In terms of area, this may be the largest production ever done at Prelite.  It’s the perfect “candidate” for previz:  a massive outdoor spectacular such as this has no “main curtain” to keep its inter-workings concealed from the public, thus making it impossible to sustain the “wow” factor.  In addition, the lighting fixtures on the bridge were unable to remain there longer than the four days allocated for load-in, final focus, the show itself, and load-out.   And finally, FAA approval for these big, bright lighting fixtures from Syncrolite was its own struggle, so it very well may have been impossible to use these lights in the manner necessary to create such a show.


Being aware of all of these factors in advance, Don Richards of FogHorn Creative and Lighting Designer Norm Schwab contacted Prelite.  The show consisted of 75 Syncrolite 7k’s, a 1.7 mile long bridge, a slow-moving barge, a 9’ mirror ball, and about 25 square miles of landscape.  After running some tests on different software suites, it was determined that WYSIWYG would be the best option for this endeavor, given the requirements.


There was very little room for error as the team had one night of darkness prior to the show to focus, test and tweak any of the cueing.  The model was built using mainly objects and terrain downloaded from Google Earth and Sketchup’s 3D Warehouse.  Both sources provided a good starting point file-wise for the WYSIWYG visualizer file.  Not only was the bridge, Alcatraz, and the Marin Headlands part of the file, but other local attractions such as Coit Tower, Chrissy Field, and The San Francisco Yacht Club served as good camera (POV) locations during the previz session.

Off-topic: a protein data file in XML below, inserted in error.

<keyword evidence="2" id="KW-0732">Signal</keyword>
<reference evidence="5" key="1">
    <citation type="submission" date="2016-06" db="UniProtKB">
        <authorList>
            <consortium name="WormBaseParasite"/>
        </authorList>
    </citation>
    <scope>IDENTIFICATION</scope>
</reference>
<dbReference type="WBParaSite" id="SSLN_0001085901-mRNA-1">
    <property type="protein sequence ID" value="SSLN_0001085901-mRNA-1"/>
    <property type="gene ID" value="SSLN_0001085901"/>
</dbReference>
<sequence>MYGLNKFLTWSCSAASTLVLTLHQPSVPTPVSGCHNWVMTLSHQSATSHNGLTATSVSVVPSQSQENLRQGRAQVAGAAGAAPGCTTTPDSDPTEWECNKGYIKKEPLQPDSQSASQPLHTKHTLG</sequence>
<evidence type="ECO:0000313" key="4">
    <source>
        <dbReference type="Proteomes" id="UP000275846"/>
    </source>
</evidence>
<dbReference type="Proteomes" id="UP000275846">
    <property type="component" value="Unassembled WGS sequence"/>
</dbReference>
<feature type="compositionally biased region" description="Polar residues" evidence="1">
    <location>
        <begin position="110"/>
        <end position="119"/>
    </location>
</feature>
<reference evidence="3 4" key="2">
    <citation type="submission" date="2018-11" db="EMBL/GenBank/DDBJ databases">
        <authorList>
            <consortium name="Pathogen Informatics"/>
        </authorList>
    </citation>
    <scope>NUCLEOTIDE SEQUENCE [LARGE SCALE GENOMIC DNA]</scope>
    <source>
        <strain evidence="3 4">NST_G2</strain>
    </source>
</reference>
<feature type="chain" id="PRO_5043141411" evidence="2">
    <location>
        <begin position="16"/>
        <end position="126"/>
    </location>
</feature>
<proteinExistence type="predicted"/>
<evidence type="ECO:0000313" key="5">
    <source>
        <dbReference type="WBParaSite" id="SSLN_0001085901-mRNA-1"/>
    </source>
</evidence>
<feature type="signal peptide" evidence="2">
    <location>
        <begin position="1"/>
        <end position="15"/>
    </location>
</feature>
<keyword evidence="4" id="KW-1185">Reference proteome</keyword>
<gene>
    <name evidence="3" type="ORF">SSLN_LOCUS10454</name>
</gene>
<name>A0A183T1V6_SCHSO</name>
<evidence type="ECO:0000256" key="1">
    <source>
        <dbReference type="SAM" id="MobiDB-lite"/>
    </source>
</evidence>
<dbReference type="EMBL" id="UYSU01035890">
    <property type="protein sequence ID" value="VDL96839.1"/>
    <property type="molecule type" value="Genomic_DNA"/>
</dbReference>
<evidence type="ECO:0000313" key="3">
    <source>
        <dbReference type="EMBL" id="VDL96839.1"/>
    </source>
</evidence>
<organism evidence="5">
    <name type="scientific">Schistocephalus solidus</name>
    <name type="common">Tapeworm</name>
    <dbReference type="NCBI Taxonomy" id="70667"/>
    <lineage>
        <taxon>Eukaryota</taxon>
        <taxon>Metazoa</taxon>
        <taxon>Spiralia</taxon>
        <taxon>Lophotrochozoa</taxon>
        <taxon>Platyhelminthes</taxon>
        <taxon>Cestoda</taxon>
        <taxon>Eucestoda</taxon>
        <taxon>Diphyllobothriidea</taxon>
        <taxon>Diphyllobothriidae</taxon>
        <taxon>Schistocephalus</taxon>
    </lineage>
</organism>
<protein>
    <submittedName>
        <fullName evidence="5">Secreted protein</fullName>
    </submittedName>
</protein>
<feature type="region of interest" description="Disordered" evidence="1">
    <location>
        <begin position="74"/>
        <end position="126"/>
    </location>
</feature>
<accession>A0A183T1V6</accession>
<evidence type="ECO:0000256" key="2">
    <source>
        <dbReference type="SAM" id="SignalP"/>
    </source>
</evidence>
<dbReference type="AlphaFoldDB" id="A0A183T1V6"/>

Syncrolite sent one of the fixtures to Prelite so orientation and functionality could be verified over the 5 day previz period.  During that period, Norm and Mark Gilmour (Assistant LD) worked with Eric Docktor (GrandMA programmer) to create the lighting focuses and looks and to sequence the cueing with the soundtrack that would be played on a local FM radio station.  Don Richards was very involved, keeping the music updated and offering fresh creative vision.  By the time they left at the end of the week, they had a completed cue sequence with SMPT time code matching the length of entire soundtrack.


Once on site, after a systems check and focus update on the bridge, it was time to test the cueing.  There were two rehearsals, neither of which had pyro, of course.  The show lasted for approximately 18 minutes, so unless you were outside watching the lights dance during the 36 minutes of the rehearsal time, the things they did, coupled with the enormous fireworks display was a surprise the night of the show.  Maintaining the secrecy of the event to this degree had been more difficult, and impossible depending on how far into the past you want to compare.


And when it all came together, lights, sound, and pyro, it was truly something that no one had ever before seen.


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